“Sometimes you can gradually improve things. But sometimes, they don’t work, and you’ve just got to just say: Let’s grind this baby to a halt.” ~Abigail Johnson
The fourth richest woman in the United States after the Walton and Mars families is Abigail Johnson, heiress in fortune and management of mega fund management firm Fidelity Investments. Last year, CEO Ned Johnson promoted his daughter to president of the firm, after over 20 years of working her way up the ranks of the company.
It was never clear that she would be the successor until the latest promotion in August, as Johnson always had equal executives around her throughout her time with the business. Abigail Johnson ranks number 74 on Forbes’ global list of billionaires, a list that is heavily laden with men. Although Johnson comes from a rich family, and her father is the heir of his father, who founded Fidelity, people close to Johnson say she is well liked and respected in and out of the office.
Fidelity is the second largest fund management company in the U.S. with $1.7 trillion being managed. The company handles brokerage, retirement and benefit funds and personal asset management. Johnson has an impressive record with the firm, outperforming her benchmarks as an analyst and later growing the retirement funds administration by 10% from 2007 to 2011 after taking it over in 2005, even during a period where the firm starting losing investments to competitors and losing its number one spot in the industry. She is also accredited with revamping Fidelity’s technology systems in the early 2000s. Though Ned Johnson has not formally stepped out of control, it is clear to followers of the firm that Abigail will take over when the 82-year-old retires.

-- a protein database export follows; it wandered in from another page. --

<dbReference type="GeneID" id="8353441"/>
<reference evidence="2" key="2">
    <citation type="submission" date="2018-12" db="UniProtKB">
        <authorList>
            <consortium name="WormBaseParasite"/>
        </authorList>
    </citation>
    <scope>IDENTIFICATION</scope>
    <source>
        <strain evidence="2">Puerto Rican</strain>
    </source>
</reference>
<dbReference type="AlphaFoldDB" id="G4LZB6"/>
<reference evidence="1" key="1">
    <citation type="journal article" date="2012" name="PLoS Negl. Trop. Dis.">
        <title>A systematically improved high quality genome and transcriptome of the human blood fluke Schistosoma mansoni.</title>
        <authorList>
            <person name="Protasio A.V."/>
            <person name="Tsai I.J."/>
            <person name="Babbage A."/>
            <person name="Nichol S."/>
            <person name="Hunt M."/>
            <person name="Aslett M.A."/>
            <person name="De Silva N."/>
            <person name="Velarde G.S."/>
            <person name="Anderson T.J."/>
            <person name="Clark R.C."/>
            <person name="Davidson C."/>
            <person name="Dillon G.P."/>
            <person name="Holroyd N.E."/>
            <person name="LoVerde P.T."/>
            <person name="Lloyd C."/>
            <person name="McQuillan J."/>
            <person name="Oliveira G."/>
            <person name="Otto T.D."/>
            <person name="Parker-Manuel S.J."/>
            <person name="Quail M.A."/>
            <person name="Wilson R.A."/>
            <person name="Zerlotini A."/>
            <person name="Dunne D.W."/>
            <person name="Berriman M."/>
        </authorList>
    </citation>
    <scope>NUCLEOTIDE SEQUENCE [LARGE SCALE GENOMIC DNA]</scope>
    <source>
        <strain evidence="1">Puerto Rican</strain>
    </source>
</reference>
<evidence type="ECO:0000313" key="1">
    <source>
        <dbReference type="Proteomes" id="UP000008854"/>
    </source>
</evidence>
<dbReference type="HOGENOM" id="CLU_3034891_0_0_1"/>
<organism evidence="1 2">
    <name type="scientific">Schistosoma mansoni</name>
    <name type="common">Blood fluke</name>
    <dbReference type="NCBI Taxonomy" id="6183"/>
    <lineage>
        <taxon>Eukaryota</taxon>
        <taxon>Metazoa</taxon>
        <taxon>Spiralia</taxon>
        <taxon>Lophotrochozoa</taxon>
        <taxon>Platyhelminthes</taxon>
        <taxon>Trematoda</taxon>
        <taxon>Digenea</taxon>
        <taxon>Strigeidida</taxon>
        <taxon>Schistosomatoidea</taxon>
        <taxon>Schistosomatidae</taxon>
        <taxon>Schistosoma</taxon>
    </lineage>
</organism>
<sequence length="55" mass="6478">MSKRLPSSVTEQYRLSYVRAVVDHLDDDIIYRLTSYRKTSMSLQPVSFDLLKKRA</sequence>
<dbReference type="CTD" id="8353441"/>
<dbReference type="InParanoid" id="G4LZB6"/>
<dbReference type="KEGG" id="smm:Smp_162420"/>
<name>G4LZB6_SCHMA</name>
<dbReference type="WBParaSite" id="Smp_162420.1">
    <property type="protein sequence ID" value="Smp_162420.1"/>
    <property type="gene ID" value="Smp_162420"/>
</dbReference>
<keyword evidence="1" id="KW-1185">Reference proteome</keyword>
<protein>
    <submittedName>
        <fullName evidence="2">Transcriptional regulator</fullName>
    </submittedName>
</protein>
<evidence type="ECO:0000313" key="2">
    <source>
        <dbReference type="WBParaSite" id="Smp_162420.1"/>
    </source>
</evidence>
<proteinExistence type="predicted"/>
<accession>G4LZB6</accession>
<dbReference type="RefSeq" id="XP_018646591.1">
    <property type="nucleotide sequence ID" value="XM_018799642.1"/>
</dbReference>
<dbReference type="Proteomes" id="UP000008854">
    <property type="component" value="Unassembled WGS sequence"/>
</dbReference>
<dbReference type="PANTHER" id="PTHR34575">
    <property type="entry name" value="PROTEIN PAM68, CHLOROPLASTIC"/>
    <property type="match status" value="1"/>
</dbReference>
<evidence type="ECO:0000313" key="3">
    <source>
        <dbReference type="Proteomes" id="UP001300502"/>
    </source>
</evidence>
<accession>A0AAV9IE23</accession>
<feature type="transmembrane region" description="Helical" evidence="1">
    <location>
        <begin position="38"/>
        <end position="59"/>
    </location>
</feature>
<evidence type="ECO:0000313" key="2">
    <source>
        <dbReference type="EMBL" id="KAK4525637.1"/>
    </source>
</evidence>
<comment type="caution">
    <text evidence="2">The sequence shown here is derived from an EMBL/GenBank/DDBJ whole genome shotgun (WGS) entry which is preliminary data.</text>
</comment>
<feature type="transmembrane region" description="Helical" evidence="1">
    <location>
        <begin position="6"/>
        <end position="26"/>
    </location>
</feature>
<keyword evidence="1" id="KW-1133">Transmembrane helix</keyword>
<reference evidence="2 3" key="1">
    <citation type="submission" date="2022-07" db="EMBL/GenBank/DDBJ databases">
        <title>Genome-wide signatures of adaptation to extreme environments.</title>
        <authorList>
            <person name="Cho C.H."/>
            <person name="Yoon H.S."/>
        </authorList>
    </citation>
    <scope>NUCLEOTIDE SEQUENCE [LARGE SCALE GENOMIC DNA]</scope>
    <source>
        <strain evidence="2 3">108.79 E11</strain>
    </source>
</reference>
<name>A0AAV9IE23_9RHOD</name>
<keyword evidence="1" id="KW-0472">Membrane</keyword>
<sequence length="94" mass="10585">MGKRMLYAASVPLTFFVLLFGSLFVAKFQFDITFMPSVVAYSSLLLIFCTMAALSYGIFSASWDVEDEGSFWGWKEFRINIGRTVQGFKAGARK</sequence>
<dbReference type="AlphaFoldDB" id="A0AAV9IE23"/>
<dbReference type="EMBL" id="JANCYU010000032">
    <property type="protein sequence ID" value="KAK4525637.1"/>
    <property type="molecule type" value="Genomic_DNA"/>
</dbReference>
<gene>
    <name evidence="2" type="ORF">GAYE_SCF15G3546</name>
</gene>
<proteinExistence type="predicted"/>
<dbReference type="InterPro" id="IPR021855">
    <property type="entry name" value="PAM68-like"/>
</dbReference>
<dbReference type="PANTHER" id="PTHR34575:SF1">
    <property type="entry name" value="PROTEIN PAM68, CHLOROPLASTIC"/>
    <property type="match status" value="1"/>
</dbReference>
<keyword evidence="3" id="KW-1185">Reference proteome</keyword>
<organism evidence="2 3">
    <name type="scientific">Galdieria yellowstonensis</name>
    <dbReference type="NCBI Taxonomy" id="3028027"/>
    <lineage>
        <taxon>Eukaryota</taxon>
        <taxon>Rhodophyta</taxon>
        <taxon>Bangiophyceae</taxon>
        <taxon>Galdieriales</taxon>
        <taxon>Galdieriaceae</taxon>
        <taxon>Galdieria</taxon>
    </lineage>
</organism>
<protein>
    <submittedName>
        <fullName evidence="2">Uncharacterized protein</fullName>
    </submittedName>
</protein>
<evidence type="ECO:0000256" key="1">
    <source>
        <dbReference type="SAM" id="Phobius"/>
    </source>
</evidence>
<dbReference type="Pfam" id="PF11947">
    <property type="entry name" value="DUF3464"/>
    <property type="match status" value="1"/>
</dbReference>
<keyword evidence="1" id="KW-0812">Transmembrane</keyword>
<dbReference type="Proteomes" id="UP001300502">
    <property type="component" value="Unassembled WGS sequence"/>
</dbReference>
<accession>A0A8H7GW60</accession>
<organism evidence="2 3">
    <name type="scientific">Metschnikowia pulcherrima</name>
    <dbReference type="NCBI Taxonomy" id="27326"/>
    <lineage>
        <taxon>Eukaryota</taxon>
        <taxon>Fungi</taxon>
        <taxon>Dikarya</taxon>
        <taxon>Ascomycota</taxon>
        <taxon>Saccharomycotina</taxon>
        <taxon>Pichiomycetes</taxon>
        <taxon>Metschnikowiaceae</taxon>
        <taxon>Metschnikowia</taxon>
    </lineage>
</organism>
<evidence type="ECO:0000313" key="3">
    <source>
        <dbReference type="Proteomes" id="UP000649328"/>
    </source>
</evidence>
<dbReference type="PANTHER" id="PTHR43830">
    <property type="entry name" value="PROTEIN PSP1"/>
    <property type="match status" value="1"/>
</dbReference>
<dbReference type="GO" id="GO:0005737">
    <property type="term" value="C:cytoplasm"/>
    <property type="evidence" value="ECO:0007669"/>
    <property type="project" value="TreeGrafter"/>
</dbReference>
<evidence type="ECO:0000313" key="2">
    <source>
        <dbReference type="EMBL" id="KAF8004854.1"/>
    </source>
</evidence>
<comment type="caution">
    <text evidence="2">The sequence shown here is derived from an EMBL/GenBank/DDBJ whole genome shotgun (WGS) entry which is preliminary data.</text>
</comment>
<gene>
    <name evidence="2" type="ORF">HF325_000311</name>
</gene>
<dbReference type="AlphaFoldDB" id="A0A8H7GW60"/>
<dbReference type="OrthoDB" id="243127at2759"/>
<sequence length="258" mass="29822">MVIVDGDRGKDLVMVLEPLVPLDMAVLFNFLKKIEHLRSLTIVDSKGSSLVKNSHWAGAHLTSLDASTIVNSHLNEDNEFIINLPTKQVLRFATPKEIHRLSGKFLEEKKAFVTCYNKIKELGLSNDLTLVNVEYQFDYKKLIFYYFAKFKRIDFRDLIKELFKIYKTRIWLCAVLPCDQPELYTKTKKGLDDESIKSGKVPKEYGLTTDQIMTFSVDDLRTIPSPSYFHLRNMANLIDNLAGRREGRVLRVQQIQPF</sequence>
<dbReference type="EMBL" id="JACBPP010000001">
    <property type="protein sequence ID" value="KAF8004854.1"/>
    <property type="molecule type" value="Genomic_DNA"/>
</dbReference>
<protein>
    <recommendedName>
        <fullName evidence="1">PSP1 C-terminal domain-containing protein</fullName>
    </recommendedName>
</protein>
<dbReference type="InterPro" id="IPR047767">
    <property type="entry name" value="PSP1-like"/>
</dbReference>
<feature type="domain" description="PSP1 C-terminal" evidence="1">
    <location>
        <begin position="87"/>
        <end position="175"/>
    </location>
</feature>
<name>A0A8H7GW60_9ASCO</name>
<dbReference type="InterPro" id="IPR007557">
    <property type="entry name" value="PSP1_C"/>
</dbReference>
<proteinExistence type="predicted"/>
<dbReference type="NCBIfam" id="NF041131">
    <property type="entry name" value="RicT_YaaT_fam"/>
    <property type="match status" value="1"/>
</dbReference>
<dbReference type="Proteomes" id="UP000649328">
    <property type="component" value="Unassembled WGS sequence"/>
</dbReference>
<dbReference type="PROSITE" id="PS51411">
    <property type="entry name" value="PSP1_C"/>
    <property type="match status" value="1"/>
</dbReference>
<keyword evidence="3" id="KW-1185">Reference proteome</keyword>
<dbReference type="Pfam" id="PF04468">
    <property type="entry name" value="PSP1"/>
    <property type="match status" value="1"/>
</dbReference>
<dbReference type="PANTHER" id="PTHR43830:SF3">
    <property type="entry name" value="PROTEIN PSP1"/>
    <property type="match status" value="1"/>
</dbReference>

Abigail Johnson has a reputation for privacy and seriousness. Johnson rarely speaks to the media, but has a reputation within the organization for an obsession with customer service and satisfaction, a trait she inherited from her father. Her leadership at Fidelity will likely be marked by improvements in efficiency and compensation, practices she already has made an impact with. Outside of work, Johnson is respected in her community for service and business skills, and was named a New England Person of the Year in 2012.